Products ThinkServer

If you’re running intensive database workloads on your ThinkServer rack servers and need a performance boost, consider the Porsche 911 (Type 930). Think that’s a puzzling analogy? Read on... My favorite car is the iconic Porsche 911, specifically the Type 930 model, which premiered in 1975 with a dramatic “whale tail” rear spoiler and astonishing acceleration. The Type 930 was the first Porsche 911 offered with a turbocharger and it forever changed the way we think of high performance in an amazing sports car. For decades before 1975, the Porsche 911 enjoyed legendary track success at Le Mans, the GT2 and GT3 race circuits with a non-aspirated 2.7L engine. Relentless in their desire to increase performance and efficiency, Porsche welcomed the 1975 new year with an all-new turbocharged 3.0L engine with 190 kW/260HP output. This remarkable engine delivered 20 percent greater power than its predecessor. It featured neck-bending acceleration and provided Porsche with a formidable race platform for many years to follow. You may ask, “While that’s an interesting Porsche history lesson, how does it relate to ThinkServer rack servers running my database apps today?” This week, Lenovo announced new PCIe flash-based workload accelerators for select ThinkServer systems, leveraging ioMemory technology from

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SMB server room nightmare

SMB server room nightmare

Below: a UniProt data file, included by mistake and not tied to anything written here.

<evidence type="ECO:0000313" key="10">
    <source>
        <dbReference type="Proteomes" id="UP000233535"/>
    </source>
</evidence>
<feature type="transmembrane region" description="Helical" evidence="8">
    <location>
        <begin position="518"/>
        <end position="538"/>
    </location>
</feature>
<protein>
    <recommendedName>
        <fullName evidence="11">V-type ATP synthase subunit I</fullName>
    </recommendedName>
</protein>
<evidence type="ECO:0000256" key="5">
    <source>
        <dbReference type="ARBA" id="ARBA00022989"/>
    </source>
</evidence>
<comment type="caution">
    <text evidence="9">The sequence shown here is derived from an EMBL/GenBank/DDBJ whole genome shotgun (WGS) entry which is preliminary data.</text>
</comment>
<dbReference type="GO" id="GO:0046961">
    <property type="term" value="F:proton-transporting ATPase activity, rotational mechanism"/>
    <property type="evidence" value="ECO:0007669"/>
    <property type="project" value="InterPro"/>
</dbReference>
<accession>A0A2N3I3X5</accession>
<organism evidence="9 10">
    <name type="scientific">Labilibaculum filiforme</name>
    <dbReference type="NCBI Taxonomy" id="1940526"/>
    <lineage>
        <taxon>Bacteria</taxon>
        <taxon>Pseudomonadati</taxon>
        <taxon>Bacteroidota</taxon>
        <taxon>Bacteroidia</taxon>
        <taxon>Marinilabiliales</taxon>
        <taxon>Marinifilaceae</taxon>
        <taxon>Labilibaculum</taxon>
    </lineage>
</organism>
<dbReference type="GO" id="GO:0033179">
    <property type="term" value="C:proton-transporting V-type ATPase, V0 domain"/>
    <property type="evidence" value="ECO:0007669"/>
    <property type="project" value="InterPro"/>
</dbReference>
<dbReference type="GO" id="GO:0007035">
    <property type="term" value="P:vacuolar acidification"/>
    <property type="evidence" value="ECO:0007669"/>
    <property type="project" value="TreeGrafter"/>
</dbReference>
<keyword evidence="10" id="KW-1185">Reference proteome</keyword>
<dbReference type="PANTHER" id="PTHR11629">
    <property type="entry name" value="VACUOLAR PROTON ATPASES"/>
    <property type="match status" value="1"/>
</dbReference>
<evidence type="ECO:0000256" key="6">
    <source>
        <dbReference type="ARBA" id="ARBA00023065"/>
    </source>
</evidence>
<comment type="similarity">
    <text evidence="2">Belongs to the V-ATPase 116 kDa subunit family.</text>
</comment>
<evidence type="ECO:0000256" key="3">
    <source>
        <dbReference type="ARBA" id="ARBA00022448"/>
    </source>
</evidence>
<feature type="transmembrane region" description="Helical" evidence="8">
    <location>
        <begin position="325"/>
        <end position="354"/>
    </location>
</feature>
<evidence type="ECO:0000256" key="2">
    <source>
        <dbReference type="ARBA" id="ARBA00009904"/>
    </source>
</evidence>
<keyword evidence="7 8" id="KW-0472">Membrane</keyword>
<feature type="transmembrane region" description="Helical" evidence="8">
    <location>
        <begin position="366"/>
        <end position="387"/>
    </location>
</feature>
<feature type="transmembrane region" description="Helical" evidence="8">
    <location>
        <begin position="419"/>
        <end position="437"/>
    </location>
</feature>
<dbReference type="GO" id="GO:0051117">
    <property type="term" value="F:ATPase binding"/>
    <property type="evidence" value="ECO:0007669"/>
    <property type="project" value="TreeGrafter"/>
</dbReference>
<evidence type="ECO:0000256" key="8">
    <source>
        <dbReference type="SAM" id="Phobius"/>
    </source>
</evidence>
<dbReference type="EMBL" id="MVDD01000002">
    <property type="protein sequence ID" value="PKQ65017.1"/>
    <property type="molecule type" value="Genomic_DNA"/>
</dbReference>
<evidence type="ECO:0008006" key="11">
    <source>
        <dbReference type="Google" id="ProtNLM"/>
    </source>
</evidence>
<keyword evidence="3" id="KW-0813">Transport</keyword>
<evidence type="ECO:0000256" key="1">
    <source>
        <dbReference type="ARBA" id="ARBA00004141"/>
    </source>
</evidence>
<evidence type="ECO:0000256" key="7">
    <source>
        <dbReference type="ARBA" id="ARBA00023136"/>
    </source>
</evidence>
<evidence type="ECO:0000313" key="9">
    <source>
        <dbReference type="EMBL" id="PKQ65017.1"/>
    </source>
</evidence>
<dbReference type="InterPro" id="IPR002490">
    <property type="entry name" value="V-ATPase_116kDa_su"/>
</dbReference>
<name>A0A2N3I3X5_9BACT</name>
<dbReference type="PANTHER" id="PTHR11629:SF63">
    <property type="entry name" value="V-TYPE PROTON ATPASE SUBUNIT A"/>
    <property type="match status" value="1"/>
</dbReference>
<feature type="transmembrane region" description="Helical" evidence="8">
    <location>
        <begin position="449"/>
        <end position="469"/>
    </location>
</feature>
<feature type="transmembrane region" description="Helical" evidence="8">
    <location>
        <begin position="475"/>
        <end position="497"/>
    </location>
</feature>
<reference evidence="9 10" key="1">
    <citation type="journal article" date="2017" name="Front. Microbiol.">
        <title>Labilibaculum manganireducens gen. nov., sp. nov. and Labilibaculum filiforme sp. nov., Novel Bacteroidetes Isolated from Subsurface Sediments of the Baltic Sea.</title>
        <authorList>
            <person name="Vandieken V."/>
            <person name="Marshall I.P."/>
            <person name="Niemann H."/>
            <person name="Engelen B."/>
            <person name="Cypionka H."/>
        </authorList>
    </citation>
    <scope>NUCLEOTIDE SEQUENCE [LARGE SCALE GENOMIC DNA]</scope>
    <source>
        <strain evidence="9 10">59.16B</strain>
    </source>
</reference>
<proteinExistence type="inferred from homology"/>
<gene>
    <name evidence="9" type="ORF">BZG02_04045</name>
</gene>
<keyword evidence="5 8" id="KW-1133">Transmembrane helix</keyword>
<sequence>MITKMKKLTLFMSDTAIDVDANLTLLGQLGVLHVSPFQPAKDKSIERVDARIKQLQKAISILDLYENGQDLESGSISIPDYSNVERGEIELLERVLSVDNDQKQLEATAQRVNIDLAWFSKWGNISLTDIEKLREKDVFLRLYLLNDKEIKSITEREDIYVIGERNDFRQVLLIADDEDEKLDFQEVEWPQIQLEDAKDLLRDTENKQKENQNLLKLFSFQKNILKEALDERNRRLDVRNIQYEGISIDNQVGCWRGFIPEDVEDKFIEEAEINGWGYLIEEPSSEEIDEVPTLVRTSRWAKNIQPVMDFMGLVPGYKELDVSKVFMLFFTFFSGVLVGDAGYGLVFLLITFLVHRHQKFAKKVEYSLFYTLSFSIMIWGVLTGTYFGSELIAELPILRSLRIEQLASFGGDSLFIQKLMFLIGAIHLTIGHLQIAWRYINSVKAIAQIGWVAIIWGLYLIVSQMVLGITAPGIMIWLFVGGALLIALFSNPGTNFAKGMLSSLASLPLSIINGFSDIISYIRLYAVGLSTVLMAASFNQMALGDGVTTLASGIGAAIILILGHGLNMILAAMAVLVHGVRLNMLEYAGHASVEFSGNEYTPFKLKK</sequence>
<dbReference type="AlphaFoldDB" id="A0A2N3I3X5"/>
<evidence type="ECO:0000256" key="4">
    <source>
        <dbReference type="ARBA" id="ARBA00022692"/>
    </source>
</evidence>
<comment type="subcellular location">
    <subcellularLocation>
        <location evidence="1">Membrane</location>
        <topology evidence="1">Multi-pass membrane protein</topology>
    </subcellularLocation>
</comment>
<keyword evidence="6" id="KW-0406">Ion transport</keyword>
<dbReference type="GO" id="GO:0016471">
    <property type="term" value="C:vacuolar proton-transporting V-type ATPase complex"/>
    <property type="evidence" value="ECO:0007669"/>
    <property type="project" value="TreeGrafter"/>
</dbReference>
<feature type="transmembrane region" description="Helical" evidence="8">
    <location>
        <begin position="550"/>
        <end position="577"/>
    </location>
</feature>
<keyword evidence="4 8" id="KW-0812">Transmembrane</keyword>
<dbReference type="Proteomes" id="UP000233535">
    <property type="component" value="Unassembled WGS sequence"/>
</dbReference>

GUEST BLOG BY EDGAR HAREN...When you look at the layout and design of today’s data centers, you’ll notice a drastic contrast between the data center’s of large corporations and those of SMBs. In fact, there are even major differences between the large internet, software and service providers and other larger enterprises. On one side, you have large organizations where the bulk of their IT infrastructure is their business. On the other, you have firms that see IT more as a cost center. These companies — such as Facebook and Google — have state-of-the-art data centers, often placed in strategic locations where they can utilize specific resources to help reduce their power and cooling costs. These firms also tend to design and implement their own IT infrastructure. A step closer to the middle are large capital firms who have more standard data centers with branded compute and storage IT elements whose primary focus is on reducing their capital expenditures (CAPEX) and up-front acquisition costs. Finally, there are SMBs with a polar opposite “data center” experience where they are often forced to convert traditional office space into a makeshift IT footprint. For smaller firms, investing in servers, storage, networking and software can be a painful experience as the primary financial stakeholders may not understand the necessity or importance of this expensive investment for their daily operations. Many smaller companies...